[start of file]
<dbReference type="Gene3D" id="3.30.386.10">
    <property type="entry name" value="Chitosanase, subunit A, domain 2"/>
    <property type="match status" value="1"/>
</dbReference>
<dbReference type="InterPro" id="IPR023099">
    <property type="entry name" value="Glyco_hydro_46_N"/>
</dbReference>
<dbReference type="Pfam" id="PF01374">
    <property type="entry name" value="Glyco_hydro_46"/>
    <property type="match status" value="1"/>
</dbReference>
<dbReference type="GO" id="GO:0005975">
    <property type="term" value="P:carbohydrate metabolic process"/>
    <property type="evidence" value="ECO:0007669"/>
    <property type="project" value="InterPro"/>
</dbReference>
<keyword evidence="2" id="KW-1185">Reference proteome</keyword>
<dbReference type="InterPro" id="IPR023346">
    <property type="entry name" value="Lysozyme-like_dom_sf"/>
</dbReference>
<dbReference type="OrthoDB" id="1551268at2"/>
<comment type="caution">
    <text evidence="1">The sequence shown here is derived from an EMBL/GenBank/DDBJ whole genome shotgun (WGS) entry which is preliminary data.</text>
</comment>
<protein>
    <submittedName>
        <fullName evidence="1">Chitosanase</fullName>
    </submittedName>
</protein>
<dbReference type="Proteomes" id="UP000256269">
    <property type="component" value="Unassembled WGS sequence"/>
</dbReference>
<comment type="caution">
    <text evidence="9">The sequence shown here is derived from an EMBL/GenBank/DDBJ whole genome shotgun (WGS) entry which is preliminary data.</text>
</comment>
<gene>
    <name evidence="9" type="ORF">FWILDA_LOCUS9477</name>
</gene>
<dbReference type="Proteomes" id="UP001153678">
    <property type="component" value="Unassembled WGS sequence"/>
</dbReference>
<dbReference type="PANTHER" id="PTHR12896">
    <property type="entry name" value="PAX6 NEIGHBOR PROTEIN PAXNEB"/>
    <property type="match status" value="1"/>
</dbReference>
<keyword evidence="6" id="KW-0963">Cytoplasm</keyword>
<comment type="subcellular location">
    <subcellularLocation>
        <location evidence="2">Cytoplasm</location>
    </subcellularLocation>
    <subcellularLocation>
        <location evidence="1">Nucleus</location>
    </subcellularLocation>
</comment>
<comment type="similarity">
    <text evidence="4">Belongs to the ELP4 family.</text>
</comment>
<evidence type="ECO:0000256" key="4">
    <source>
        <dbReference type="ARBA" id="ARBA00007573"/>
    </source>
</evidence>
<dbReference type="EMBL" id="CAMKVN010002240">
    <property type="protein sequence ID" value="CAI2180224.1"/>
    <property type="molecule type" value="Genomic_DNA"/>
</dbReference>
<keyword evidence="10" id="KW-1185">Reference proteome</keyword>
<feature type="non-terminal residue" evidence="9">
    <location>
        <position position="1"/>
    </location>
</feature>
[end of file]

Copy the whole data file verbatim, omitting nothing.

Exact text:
<dbReference type="Gene3D" id="3.30.386.10">
    <property type="entry name" value="Chitosanase, subunit A, domain 2"/>
    <property type="match status" value="1"/>
</dbReference>
<dbReference type="InterPro" id="IPR023099">
    <property type="entry name" value="Glyco_hydro_46_N"/>
</dbReference>
<dbReference type="Pfam" id="PF01374">
    <property type="entry name" value="Glyco_hydro_46"/>
    <property type="match status" value="1"/>
</dbReference>
<dbReference type="GO" id="GO:0005975">
    <property type="term" value="P:carbohydrate metabolic process"/>
    <property type="evidence" value="ECO:0007669"/>
    <property type="project" value="InterPro"/>
</dbReference>
<keyword evidence="2" id="KW-1185">Reference proteome</keyword>
<dbReference type="InterPro" id="IPR023346">
    <property type="entry name" value="Lysozyme-like_dom_sf"/>
</dbReference>
<dbReference type="OrthoDB" id="1551268at2"/>
<comment type="caution">
    <text evidence="1">The sequence shown here is derived from an EMBL/GenBank/DDBJ whole genome shotgun (WGS) entry which is preliminary data.</text>
</comment>
<protein>
    <submittedName>
        <fullName evidence="1">Chitosanase</fullName>
    </submittedName>
</protein>
<dbReference type="Proteomes" id="UP000256269">
    <property type="component" value="Unassembled WGS sequence"/>
</dbReference>
<comment type="caution">
    <text evidence="9">The sequence shown here is derived from an EMBL/GenBank/DDBJ whole genome shotgun (WGS) entry which is preliminary data.</text>
</comment>
<gene>
    <name evidence="9" type="ORF">FWILDA_LOCUS9477</name>
</gene>
<dbReference type="Proteomes" id="UP001153678">
    <property type="component" value="Unassembled WGS sequence"/>
</dbReference>
<dbReference type="PANTHER" id="PTHR12896">
    <property type="entry name" value="PAX6 NEIGHBOR PROTEIN PAXNEB"/>
    <property type="match status" value="1"/>
</dbReference>
<keyword evidence="6" id="KW-0963">Cytoplasm</keyword>
<comment type="subcellular location">
    <subcellularLocation>
        <location evidence="2">Cytoplasm</location>
    </subcellularLocation>
    <subcellularLocation>
        <location evidence="1">Nucleus</location>
    </subcellularLocation>
</comment>
<comment type="similarity">
    <text evidence="4">Belongs to the ELP4 family.</text>
</comment>
<evidence type="ECO:0000256" key="4">
    <source>
        <dbReference type="ARBA" id="ARBA00007573"/>
    </source>
</evidence>
<dbReference type="EMBL" id="CAMKVN010002240">
    <property type="protein sequence ID" value="CAI2180224.1"/>
    <property type="molecule type" value="Genomic_DNA"/>
</dbReference>
<keyword evidence="10" id="KW-1185">Reference proteome</keyword>
<feature type="non-terminal residue" evidence="9">
    <location>
        <position position="1"/>
    </location>
</feature>